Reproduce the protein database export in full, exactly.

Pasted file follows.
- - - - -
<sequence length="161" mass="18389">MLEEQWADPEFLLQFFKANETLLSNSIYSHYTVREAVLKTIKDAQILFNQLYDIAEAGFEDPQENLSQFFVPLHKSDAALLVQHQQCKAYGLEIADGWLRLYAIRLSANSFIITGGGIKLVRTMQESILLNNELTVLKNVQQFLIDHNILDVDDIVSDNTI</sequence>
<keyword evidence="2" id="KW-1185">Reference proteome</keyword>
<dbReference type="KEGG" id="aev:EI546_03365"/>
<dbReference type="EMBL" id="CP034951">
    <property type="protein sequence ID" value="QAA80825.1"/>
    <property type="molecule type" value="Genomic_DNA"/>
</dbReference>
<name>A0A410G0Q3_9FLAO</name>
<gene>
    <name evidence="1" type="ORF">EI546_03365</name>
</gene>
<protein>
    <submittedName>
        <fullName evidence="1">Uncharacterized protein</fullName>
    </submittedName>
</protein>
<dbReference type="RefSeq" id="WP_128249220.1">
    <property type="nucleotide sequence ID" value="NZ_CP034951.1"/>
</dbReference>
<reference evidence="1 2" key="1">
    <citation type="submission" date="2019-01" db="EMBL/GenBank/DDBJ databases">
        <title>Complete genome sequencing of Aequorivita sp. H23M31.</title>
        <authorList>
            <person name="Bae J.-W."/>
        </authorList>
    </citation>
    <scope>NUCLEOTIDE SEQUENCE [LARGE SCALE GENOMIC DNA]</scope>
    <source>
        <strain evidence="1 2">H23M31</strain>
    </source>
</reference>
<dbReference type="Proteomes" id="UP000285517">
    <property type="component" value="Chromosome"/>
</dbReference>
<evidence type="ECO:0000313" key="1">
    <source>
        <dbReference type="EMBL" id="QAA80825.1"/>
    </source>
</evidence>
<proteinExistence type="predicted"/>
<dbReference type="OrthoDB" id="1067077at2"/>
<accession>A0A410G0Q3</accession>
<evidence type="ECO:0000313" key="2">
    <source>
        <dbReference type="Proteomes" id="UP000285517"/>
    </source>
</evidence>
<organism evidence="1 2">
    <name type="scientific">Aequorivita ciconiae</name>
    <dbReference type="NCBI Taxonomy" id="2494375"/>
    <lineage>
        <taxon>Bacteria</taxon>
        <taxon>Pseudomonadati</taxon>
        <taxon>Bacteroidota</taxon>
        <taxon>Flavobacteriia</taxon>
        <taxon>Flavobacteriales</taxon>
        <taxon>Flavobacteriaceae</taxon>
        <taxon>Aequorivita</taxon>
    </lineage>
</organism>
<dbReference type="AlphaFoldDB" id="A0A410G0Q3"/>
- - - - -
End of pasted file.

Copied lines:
<sequence length="161" mass="18389">MLEEQWADPEFLLQFFKANETLLSNSIYSHYTVREAVLKTIKDAQILFNQLYDIAEAGFEDPQENLSQFFVPLHKSDAALLVQHQQCKAYGLEIADGWLRLYAIRLSANSFIITGGGIKLVRTMQESILLNNELTVLKNVQQFLIDHNILDVDDIVSDNTI</sequence>
<keyword evidence="2" id="KW-1185">Reference proteome</keyword>
<dbReference type="KEGG" id="aev:EI546_03365"/>
<dbReference type="EMBL" id="CP034951">
    <property type="protein sequence ID" value="QAA80825.1"/>
    <property type="molecule type" value="Genomic_DNA"/>
</dbReference>
<name>A0A410G0Q3_9FLAO</name>
<gene>
    <name evidence="1" type="ORF">EI546_03365</name>
</gene>
<protein>
    <submittedName>
        <fullName evidence="1">Uncharacterized protein</fullName>
    </submittedName>
</protein>
<dbReference type="RefSeq" id="WP_128249220.1">
    <property type="nucleotide sequence ID" value="NZ_CP034951.1"/>
</dbReference>
<reference evidence="1 2" key="1">
    <citation type="submission" date="2019-01" db="EMBL/GenBank/DDBJ databases">
        <title>Complete genome sequencing of Aequorivita sp. H23M31.</title>
        <authorList>
            <person name="Bae J.-W."/>
        </authorList>
    </citation>
    <scope>NUCLEOTIDE SEQUENCE [LARGE SCALE GENOMIC DNA]</scope>
    <source>
        <strain evidence="1 2">H23M31</strain>
    </source>
</reference>
<dbReference type="Proteomes" id="UP000285517">
    <property type="component" value="Chromosome"/>
</dbReference>
<evidence type="ECO:0000313" key="1">
    <source>
        <dbReference type="EMBL" id="QAA80825.1"/>
    </source>
</evidence>
<proteinExistence type="predicted"/>
<dbReference type="OrthoDB" id="1067077at2"/>
<accession>A0A410G0Q3</accession>
<evidence type="ECO:0000313" key="2">
    <source>
        <dbReference type="Proteomes" id="UP000285517"/>
    </source>
</evidence>
<organism evidence="1 2">
    <name type="scientific">Aequorivita ciconiae</name>
    <dbReference type="NCBI Taxonomy" id="2494375"/>
    <lineage>
        <taxon>Bacteria</taxon>
        <taxon>Pseudomonadati</taxon>
        <taxon>Bacteroidota</taxon>
        <taxon>Flavobacteriia</taxon>
        <taxon>Flavobacteriales</taxon>
        <taxon>Flavobacteriaceae</taxon>
        <taxon>Aequorivita</taxon>
    </lineage>
</organism>
<dbReference type="AlphaFoldDB" id="A0A410G0Q3"/>